Because the drug court program is a rigorous and intensive treatment program, it is separated through five phases that sets different goals and rules for each participant. Once a participant as accomplished their goals and remained on track for a considerable period of time, they are able to apply to move on to the next phase.
Phase 1 of the program focuses mainly on connecting participants with the appropriate services they need and finding the individuals safe and sober housing. Grams said that an assessment is done to identify the level of treatment needed as well as a diagnostic assessment to connect each participant with whatever mental health services they may require.
“You can’t have one without the other as far as recovery success goes,” said Dave Wright, the mental health professional on the drug court team. “With substance abuse and mental health, it all comes together because it’s one person.”
Wright has been with the Steele/Waseca Drug Court since the very beginning of the planning process, helping connect participants with the right mental health services and often working one-on-one with them throughout their journey in the program. After initially being asked to help train the team, Wright said it was natural for him to decide to sign on as a permanent partner.
“Jail and prison isn’t working,” Wright said in reference to the participants’ checkered past. “It’s not providing treatment and therefore it isn’t helping. But this is helpful.”
In Phase 2 of the program, participants begin mapping out plans to achieve higher goals, such as obtaining their GED or acquiring their driver’s license. During this phase, they are also tasked with seeking stable employment.
Phase 3 encouraged participants to seek a cognitive skills program as well as a course that Grams says helps them identify what their high risk thinking, feelings, and attitude are.
“This course helps them identify that process and find an acceptable alternative,” she added. “It helps them learn to make better choices and resist the risks.”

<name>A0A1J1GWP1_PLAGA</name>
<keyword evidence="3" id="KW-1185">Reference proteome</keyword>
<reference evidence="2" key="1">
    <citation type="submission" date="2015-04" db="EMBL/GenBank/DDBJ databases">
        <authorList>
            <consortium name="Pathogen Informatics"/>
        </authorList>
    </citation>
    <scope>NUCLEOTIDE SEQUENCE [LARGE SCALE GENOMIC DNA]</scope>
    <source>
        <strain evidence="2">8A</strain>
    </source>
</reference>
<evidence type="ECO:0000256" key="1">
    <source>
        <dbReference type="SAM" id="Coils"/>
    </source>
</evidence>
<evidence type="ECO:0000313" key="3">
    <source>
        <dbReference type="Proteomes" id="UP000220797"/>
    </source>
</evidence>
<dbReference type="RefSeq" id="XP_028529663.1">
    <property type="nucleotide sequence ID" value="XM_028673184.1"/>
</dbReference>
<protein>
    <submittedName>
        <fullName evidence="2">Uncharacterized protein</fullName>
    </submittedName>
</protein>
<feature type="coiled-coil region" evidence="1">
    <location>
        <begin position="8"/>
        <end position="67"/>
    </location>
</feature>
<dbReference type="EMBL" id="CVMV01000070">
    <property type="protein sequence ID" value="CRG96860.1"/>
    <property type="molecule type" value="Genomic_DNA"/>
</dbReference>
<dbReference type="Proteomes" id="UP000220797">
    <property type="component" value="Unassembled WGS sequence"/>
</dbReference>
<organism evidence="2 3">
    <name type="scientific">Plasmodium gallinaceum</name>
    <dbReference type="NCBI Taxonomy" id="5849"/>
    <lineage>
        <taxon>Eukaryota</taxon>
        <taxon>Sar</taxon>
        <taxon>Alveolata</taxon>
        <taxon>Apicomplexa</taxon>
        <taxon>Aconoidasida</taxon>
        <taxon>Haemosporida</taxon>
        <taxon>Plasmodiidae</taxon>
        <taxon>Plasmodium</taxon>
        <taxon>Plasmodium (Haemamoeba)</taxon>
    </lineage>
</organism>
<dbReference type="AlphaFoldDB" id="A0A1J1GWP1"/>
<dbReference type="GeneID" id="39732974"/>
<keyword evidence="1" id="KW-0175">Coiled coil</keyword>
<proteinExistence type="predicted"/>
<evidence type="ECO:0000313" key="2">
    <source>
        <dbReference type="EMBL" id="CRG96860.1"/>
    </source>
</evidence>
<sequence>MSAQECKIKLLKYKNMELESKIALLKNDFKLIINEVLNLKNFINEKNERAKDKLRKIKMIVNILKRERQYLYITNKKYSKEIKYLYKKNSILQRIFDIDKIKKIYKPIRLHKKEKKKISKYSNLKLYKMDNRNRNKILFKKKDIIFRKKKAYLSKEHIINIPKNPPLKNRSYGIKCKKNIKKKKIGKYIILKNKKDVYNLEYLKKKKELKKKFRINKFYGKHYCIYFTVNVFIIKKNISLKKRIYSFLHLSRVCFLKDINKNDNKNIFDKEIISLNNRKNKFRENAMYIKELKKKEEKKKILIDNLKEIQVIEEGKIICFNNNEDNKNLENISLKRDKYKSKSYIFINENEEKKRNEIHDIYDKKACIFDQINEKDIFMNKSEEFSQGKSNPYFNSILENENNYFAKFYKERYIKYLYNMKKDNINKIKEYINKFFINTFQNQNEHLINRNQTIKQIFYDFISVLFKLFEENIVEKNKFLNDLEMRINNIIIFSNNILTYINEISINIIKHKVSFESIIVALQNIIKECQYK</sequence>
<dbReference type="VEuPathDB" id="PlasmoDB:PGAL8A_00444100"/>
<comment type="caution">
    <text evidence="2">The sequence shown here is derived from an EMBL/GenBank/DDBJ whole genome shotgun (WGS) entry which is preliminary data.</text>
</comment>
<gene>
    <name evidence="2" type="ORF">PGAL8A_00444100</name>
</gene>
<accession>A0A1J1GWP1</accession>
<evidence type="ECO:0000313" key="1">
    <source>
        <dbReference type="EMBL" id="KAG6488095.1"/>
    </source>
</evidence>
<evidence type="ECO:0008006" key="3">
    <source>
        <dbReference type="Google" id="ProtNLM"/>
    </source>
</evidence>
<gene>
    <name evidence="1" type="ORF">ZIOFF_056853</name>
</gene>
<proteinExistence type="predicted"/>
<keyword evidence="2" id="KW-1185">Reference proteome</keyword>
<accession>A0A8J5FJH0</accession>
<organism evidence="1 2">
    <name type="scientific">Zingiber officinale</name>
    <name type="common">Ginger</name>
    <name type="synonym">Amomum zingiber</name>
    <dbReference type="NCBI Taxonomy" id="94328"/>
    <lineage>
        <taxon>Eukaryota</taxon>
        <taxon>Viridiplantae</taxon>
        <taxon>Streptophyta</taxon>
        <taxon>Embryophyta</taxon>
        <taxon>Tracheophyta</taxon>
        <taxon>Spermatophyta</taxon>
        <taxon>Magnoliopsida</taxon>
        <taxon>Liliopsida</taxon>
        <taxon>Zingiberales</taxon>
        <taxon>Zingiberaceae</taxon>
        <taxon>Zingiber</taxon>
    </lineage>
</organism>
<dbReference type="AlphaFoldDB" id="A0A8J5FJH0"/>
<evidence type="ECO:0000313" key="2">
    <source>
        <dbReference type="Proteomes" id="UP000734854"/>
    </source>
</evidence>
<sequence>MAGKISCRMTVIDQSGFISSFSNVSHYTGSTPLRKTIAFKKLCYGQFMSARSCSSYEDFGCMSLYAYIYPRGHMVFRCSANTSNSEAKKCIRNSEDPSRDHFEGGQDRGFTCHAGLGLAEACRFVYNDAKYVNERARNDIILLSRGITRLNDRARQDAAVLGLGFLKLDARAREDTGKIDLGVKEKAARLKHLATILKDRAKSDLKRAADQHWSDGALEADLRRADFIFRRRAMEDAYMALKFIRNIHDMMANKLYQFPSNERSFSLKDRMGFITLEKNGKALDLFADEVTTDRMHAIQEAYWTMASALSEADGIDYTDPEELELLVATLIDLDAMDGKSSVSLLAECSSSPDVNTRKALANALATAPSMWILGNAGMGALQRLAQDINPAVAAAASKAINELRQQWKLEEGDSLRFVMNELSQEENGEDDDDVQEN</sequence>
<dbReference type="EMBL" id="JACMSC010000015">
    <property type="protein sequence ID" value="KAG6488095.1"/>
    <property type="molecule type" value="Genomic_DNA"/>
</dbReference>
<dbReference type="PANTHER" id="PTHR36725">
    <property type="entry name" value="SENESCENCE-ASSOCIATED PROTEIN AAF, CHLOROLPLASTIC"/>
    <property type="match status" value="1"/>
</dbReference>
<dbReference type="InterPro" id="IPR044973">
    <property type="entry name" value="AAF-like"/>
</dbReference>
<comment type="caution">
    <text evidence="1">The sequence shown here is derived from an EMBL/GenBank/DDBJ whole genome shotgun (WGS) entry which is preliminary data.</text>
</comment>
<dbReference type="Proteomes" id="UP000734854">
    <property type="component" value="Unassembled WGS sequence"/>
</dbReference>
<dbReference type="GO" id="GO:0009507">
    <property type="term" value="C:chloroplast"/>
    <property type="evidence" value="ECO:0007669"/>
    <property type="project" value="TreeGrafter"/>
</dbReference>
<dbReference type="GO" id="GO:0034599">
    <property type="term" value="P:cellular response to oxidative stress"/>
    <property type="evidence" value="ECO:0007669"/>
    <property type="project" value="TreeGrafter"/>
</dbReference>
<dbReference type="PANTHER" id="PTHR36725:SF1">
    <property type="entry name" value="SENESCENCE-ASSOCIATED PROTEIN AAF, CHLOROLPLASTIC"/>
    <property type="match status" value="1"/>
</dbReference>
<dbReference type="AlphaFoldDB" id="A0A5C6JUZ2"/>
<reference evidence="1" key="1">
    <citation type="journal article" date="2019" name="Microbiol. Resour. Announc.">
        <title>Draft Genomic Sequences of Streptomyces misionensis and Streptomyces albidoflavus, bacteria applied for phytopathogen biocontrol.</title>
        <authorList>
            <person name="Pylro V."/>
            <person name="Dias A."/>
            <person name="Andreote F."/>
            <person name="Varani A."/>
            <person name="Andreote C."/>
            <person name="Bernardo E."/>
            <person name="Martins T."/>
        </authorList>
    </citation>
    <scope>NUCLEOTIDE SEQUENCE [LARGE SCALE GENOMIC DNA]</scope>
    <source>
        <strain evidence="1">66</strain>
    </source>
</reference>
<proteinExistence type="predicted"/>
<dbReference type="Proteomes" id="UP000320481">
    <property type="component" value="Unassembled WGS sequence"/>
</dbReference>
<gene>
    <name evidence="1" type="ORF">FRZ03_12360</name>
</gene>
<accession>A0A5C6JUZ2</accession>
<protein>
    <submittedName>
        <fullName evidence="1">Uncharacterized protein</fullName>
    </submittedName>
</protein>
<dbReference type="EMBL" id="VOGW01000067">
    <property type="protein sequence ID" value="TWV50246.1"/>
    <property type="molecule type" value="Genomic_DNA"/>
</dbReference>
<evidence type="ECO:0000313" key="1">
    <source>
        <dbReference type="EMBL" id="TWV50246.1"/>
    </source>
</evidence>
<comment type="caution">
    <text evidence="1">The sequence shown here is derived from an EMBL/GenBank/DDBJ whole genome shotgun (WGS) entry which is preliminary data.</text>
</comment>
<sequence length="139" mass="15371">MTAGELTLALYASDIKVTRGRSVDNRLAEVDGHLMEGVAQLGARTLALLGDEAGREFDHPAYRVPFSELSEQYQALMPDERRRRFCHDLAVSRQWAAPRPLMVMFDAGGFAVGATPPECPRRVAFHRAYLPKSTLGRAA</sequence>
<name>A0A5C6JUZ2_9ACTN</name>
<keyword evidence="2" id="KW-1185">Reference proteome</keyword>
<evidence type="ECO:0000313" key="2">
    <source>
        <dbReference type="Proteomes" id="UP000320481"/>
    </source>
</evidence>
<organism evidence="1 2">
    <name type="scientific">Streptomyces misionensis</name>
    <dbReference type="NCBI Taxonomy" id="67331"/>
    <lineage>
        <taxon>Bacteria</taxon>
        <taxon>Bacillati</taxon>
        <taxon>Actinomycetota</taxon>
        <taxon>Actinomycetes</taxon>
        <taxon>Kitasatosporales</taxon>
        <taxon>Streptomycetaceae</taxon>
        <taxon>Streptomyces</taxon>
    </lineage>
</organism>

In Phase 4, Grams said that participants are tasked with wrapping up financial ties to getting their driver’s license, finishing up and GED work, and disconnecting with the people and places they formerly used with. During this phase participants also being tapering off from their strict rules as well as intensive treatment.
“We want to see them really make a commitment to the recovery community,” Grams said. “At this point we are knowing that down the road they will be leaving and on their own.”
In the final phase, participants are accomplishing all the original goals they set for themselves in the program, paying off any legal fines, and beginning to test less as well as tapering off from additional rules and structures. Grams said they also being developing a continued care plan to identify a support system, what to do in a crisis, identify triggers, and continue to practice skills learned in the program.
“Once they graduate, our main focus is seeing whether or not they can continue to come back to provide mentorship or leadership somewhere in the recovery community,” Grams said. “Sometimes that is through connecting with current participants in our program.”
With 50 graduations under their belt, Grams said that the team is beginning to look more into tackling trauma that is often seen with those struggling with substance use. Wright said that he has been able to find past trauma in almost every individual he’s worked with, noting that there is a clear connection between the two incidents.
Most importantly, however, they team hopes to see more and more graduates that can continue to positively impact their community.
“I want the participants to know that their past does not have to define their future,” McIntosh said. “Whatever you have done in the past does not have to dictate the rest of your life.”
“I look forward to continuing this for as long as we’re able to,” Wright added. “And I hope that’s a long time.”